BSN Nursing
Courses

149 credit hours
100% career outcome rate
1 degree option

NursingFeatured Courses

As a student in the nursing major at Concordia Nebraska, you’ll have the opportunity to take specialized courses related to various aspects of the nursing profession. These classes, designed to equip you for leadership and service in various nursing careers, are taught by some of our esteemed faculty who have extensive experience in their fields.

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NursingSample Schedule of Courses

The following sample course of study is an example of the sequence of courses you might take in order to receive your degree. Please plan to discuss your actual course of study with your advisor, who can help you stay on track to meet your academic and professional goals.

Semester 1

FYE 101
First-Year Experience
This course is designed to help first-year students make successful transitions to college student life. Students will examine what others have to say about the purpose and culture of contemporary higher education and will explore the opportunities for intellectual, academic, social and spiritual growth they face as a Concordia freshman. Through reading, discussion and writing, students will reflect on the ways their own values, beliefs, goals and learning styles may affect their experiences as students and their professional and vocational paths.
1
credits
BIO 111
General Biology I
Lecture 3, Lab. 2. A study of general biology: Science as a way of knowing — Scientific methodology and practice; literacy in biological literature and research, study of cells and molecular biology, cell organelles, inclusions, function, and a study of genetics.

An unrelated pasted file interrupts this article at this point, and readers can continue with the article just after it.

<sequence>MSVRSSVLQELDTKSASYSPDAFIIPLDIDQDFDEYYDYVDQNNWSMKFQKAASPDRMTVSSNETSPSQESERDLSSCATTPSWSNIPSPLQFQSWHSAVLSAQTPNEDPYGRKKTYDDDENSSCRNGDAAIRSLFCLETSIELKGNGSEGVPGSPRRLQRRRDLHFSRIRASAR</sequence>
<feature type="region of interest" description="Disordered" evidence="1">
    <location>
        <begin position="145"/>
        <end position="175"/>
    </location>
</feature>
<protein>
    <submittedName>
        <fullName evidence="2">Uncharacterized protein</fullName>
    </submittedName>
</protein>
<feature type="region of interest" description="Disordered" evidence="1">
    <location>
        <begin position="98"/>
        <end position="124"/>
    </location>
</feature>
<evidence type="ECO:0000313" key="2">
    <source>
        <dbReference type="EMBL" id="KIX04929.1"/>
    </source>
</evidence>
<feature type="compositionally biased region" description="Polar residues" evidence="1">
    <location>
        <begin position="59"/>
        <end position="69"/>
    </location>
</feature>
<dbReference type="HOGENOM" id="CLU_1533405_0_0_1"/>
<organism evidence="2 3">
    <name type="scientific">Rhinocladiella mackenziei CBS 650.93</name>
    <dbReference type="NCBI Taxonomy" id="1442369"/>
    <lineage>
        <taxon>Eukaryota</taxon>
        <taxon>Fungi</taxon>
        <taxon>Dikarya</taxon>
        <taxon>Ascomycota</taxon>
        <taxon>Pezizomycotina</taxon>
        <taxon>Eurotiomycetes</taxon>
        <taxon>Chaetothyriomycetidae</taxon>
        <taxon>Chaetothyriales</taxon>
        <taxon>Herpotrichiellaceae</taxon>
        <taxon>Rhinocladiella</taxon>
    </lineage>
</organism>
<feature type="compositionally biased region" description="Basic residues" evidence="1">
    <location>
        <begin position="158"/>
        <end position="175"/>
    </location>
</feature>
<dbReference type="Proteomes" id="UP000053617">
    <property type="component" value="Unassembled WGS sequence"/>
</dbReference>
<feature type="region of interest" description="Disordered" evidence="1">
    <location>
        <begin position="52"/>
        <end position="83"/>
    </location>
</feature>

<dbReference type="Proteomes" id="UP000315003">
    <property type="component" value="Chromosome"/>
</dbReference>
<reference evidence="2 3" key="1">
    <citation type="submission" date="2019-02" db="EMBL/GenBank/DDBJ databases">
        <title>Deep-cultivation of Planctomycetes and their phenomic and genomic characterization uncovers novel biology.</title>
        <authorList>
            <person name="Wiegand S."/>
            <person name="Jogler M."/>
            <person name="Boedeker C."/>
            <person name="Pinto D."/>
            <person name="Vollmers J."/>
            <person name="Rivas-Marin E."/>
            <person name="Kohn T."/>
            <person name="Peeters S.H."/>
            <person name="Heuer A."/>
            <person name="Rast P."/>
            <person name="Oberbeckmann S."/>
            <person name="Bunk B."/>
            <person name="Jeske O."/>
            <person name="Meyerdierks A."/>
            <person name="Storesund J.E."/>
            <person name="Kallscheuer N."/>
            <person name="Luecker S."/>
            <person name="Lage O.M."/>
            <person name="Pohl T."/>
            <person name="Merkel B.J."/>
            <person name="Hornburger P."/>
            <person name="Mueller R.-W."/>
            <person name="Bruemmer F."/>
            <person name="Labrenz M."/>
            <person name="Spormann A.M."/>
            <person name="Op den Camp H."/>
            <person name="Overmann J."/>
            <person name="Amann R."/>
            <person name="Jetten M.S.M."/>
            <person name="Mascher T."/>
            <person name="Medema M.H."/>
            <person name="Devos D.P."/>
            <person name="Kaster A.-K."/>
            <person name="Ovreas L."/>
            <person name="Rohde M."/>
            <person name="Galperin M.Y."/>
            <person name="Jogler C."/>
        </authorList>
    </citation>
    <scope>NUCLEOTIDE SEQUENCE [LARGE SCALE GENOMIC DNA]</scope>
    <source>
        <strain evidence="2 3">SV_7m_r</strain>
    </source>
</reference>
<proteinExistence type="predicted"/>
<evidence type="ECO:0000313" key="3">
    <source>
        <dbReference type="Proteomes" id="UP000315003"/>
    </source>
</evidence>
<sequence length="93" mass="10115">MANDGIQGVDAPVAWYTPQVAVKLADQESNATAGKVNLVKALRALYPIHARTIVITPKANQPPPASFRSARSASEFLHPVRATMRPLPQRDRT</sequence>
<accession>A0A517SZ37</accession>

4
credits
MATH 122
Introduction to Statistics
The fundamentals of elementary statistics, data collection and analysis, probability, distributions, sampling, hypothesis testing, correlation and regression.
3
credits
HHP 100
Lifetime Wellness
A course designed to provide an understanding of the values of wellness in our contemporary society and to aid the student in developing a personalized wellness program for optimal health.
1
credits
FINL 100
Financial Literacy I
Personal financial stewardship as it relates to students, specifically regarding the topics of budgeting, credit cards, student loans, and debt management. To be completed during a student’s first year at Concordia. Note: Passing this course with 0 credits meets one of Concordia’s graduation requirements. Taking the course for 0.5 credits may be beneficial in accumulating 120 credits, or in establishing full-time status. Taking the course for 0 credits may help a student who is already at 18 credits avoid paying extra for this course.
0.5
credits
REL 121
History and Literature of the Old Testament
A historical and theological survey of the Old Testament era and the Old Testament writings with an emphasis on summarizing and communicating their major themes.
3
credits
ENG 102
Experiences in Writing
This course focuses on helping students develop effective processes for writing in multiple genres, including research-based academic projects and creative works. Students will learn techniques for generating ideas; giving and receiving feedback; finding, evaluating and integrating sources; adapting rhetorical strategies for audience and context; revising; and editing.
3
credits
Total Credits
15.5

Semester 2

BIO 112
General Biology II
Lecture 3, Lab. 2. A study of general biology, a continuation of General Biology I: organismic biology, structure and function of plants and animals, reproduction, growth and development, population biology, evolution as a paradigm and ecology.
4
credits
BIO 244
Nutrition
A study of nutrients, their chemical structures, digestion, absorption and utilization in the body. The roles of nutrients, recommended allowances, their interactions and the results of deficiencies. May be used as an elective in general education component.
3
credits
PSY 101
Introduction to Psychology